The Volokh Conspiracy

Mostly law professors | Sometimes contrarian | Often libertarian | Always independent

Is an American of Indian Descent Raised in Iran and Who Held Iranian Citizenship Indian or Iranian for Affirmative Action Purposes?


When I started researching my book, Classified: The Untold Story of Racial Classification in America, the law review literature asserted that racial classification, in practice, was almost entirely a matter of self-identification. While federal law specified the classifications and their definitions, in practice people could check whatever box they wanted, and no one ever checked. In fact, according to the relevant literature, there was only one case, ever, in which an individual's self-identification was questioned. This was an infamous case involving two Irish-American firefighters in Boston who claimed to be African American to take advantage of the fire department's affirmative action policies.

I was confident that there were more such cases, in part because Eugene Volokh once blogged about such a case involving whether New York State could constitutionally decide that a contractor of Spanish descent was not Hispanic for state purposes, even though he was Hispanic for federal purposes. In the end, I found a couple of dozen such cases, mostly involving minority business enterprise preferences, and mostly involving the Hispanic classification, though also others involving claims of American Indian, African American, and Asian American identity. Many of those cases wound up being cited in Justice Gorsuch's concurring opinion in SFSA v. Harvard.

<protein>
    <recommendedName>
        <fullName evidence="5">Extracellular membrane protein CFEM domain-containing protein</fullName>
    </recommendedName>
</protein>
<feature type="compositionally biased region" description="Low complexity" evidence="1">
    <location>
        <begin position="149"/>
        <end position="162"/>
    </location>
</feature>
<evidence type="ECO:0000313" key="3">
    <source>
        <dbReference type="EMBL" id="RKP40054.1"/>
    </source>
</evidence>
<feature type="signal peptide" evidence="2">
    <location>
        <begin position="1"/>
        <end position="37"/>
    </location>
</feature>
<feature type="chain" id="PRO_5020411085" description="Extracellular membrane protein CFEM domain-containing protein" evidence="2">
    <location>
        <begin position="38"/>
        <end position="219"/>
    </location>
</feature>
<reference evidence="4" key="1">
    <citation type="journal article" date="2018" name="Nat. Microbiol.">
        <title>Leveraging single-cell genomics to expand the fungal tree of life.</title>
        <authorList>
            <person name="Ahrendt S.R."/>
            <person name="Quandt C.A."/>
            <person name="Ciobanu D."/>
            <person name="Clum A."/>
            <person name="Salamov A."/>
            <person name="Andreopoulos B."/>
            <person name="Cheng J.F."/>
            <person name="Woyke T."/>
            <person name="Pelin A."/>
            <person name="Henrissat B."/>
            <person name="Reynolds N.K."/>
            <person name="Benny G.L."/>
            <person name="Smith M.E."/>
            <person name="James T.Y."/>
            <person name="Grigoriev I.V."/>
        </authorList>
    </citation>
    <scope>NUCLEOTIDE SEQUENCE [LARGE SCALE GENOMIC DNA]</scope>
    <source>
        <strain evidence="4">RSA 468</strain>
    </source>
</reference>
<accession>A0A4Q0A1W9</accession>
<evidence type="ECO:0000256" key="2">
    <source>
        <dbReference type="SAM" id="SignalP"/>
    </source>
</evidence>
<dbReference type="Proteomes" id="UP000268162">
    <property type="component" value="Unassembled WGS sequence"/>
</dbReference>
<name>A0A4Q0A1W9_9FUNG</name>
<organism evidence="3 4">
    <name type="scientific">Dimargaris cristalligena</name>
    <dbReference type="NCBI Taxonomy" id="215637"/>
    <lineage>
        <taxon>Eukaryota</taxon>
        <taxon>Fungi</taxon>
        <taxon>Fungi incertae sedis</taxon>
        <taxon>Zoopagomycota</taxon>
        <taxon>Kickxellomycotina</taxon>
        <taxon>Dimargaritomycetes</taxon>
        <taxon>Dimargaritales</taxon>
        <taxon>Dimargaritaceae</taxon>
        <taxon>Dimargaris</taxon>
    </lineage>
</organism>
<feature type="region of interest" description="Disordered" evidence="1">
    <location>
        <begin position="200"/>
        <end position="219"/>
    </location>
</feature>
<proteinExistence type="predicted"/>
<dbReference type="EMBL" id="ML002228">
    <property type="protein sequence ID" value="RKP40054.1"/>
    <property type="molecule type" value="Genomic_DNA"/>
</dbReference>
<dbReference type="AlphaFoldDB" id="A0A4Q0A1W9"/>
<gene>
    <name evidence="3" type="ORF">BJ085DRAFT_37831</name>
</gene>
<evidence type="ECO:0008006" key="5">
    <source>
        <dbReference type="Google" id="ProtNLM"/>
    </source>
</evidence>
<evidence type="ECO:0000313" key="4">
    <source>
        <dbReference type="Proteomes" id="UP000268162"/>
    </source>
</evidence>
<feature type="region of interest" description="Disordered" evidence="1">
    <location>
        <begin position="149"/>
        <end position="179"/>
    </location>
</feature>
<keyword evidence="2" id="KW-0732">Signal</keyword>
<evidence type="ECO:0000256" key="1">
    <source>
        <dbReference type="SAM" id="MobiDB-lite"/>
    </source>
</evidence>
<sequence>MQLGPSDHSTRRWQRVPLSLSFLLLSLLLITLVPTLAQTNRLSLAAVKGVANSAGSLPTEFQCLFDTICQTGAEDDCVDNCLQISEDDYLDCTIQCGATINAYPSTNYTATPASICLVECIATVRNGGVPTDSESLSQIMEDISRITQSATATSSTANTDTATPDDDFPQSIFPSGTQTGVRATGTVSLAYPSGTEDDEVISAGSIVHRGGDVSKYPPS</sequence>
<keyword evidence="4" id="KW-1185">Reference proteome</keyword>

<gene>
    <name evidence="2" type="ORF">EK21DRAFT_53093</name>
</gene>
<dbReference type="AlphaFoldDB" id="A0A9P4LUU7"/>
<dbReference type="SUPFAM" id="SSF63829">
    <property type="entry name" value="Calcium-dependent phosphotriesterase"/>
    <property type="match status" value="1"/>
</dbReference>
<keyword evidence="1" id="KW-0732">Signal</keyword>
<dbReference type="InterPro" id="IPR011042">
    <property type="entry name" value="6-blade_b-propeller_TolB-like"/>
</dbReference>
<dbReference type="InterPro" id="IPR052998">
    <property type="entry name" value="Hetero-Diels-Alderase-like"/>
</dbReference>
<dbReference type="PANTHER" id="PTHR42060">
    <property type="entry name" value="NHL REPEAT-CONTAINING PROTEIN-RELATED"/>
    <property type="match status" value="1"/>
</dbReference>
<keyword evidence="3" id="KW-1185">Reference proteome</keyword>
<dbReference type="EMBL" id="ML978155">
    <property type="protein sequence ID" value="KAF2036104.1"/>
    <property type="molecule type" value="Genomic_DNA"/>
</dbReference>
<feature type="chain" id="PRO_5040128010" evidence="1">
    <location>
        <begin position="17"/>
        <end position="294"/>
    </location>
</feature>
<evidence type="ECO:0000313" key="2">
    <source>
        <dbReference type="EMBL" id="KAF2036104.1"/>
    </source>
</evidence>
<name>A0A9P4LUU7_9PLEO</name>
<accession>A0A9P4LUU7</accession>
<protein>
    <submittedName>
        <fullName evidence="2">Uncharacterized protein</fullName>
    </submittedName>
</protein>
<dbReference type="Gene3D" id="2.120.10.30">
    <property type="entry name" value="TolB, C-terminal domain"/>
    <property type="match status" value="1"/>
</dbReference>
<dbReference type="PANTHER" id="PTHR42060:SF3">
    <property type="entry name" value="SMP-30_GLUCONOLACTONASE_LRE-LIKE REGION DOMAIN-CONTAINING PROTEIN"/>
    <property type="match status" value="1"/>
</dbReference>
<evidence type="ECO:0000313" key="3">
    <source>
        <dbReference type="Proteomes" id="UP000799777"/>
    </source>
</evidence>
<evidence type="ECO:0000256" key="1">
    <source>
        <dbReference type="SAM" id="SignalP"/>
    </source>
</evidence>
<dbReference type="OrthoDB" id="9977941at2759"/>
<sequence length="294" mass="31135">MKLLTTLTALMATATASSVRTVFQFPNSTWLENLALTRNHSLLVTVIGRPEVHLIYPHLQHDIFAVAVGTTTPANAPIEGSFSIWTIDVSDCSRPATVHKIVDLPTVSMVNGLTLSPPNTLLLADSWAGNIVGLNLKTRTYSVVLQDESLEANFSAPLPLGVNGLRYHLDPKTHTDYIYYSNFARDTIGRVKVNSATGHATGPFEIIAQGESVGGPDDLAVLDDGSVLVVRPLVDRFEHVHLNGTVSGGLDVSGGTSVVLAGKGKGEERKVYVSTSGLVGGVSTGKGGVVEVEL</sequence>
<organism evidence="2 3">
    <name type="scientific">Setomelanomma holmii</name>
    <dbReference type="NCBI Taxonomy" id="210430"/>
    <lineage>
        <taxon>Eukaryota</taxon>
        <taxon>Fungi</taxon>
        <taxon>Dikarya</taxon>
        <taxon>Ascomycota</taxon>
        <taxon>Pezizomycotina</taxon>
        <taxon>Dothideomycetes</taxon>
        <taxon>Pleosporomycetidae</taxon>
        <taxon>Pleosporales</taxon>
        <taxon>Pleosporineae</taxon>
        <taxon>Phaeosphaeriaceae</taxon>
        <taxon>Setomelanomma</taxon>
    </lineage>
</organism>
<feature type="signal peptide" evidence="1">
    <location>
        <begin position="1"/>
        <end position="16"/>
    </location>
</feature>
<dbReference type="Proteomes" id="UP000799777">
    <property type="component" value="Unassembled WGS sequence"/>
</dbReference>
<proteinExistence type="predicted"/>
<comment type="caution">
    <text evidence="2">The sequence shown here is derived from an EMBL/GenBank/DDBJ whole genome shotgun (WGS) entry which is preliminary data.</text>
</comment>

I assumed that these were just the tip of the iceberg, as I relied on publicly available judicial or administrative rulings, or media coverage. Most disputes, I figured, were decided within the bowels of government bureaucracies, and the only way to find them would be to comb through thousands of unpublished records, if you could first figure out where those records were located. It wasn't sufficiently important to my book to undertake such an efforts.

That said, I did just happen upon another such dispute over identity, discussed briefly in a 1989 GAO report on fraud in disadvantaged business enterprise programs. As background, at the time Iranian Americans were classified as white, and thus not "minorities" eligible for DBE preferences, while Indian Americans were classified as Asian American and therefore were eligible.

An anonymous letter alleged that the president of an engineering DBE did not oversee the firm's day-to-day management and that the firm was controlled by the vice president, who was a white male. It was also alleged that the president was Iranian-born and thus not eligible to participate in the program. The investigation disclosed that there was no apparent problem with control since the president drew the largest sal- ary, signed all company checks, and was the only person in the firm with an engineering degree. It was also determined that the DBE president was raised in Iran and held Iranian citizenship, but that his parents were of Indian descent. During the reassessment process, the state transportation agency requested an advisory opinion from DOT concerning whether a person born in Iran to Indian parents is Iranian or Indian for purposes of DBE program participation. The state agency eventually recertified the DBE based on the DOT ruling that the controlling factor was a person's heritage not citizenship.

This decision seems correct, as Asian American is defined under federal law as someone descended from one of the original peoples of Asia. But it does raise the question of how far one can take that principal. Are Parsi Indians, descendants of Zoroastrians who fled Iran hundreds of years ago to escape Muslim persecution Indian, or Iranian? How about Baghdadi Jews from India whose ancestors moved to India from Iraq in the 19th century? Is there any statute of limitations here? In practice, though, I suspect that so long as an individual's ancestors had Indian citizenship, it's very unlikely anyone will question whether they are "really" Indian and thus Asian American.

Anyway, the existence of this case reinforces my suspicion that there are many more such cases reported somewhere in bowels of government archives.